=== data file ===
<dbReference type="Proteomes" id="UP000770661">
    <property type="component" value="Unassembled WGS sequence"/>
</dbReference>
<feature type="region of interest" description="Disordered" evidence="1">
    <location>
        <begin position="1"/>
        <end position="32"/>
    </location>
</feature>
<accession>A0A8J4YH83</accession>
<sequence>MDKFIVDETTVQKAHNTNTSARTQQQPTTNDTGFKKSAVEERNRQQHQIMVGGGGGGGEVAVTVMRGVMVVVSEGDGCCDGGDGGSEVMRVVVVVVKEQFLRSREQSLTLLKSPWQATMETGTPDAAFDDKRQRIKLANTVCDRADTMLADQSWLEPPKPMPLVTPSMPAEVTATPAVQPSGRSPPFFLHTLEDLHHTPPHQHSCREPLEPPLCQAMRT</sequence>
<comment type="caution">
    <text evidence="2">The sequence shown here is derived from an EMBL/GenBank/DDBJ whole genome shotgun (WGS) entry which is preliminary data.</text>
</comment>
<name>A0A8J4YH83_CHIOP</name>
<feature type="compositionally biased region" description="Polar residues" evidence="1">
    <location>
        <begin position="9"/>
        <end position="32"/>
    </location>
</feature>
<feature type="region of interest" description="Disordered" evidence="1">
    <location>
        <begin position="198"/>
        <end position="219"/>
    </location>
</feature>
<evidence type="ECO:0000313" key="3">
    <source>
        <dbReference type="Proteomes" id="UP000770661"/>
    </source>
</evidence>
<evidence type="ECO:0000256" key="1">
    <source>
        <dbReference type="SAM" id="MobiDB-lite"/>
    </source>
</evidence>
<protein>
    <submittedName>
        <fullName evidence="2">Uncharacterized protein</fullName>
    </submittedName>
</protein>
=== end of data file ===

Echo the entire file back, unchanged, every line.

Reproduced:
<dbReference type="Proteomes" id="UP000770661">
    <property type="component" value="Unassembled WGS sequence"/>
</dbReference>
<feature type="region of interest" description="Disordered" evidence="1">
    <location>
        <begin position="1"/>
        <end position="32"/>
    </location>
</feature>
<accession>A0A8J4YH83</accession>
<sequence>MDKFIVDETTVQKAHNTNTSARTQQQPTTNDTGFKKSAVEERNRQQHQIMVGGGGGGGEVAVTVMRGVMVVVSEGDGCCDGGDGGSEVMRVVVVVVKEQFLRSREQSLTLLKSPWQATMETGTPDAAFDDKRQRIKLANTVCDRADTMLADQSWLEPPKPMPLVTPSMPAEVTATPAVQPSGRSPPFFLHTLEDLHHTPPHQHSCREPLEPPLCQAMRT</sequence>
<comment type="caution">
    <text evidence="2">The sequence shown here is derived from an EMBL/GenBank/DDBJ whole genome shotgun (WGS) entry which is preliminary data.</text>
</comment>
<name>A0A8J4YH83_CHIOP</name>
<feature type="compositionally biased region" description="Polar residues" evidence="1">
    <location>
        <begin position="9"/>
        <end position="32"/>
    </location>
</feature>
<feature type="region of interest" description="Disordered" evidence="1">
    <location>
        <begin position="198"/>
        <end position="219"/>
    </location>
</feature>
<evidence type="ECO:0000313" key="3">
    <source>
        <dbReference type="Proteomes" id="UP000770661"/>
    </source>
</evidence>
<evidence type="ECO:0000256" key="1">
    <source>
        <dbReference type="SAM" id="MobiDB-lite"/>
    </source>
</evidence>
<protein>
    <submittedName>
        <fullName evidence="2">Uncharacterized protein</fullName>
    </submittedName>
</protein>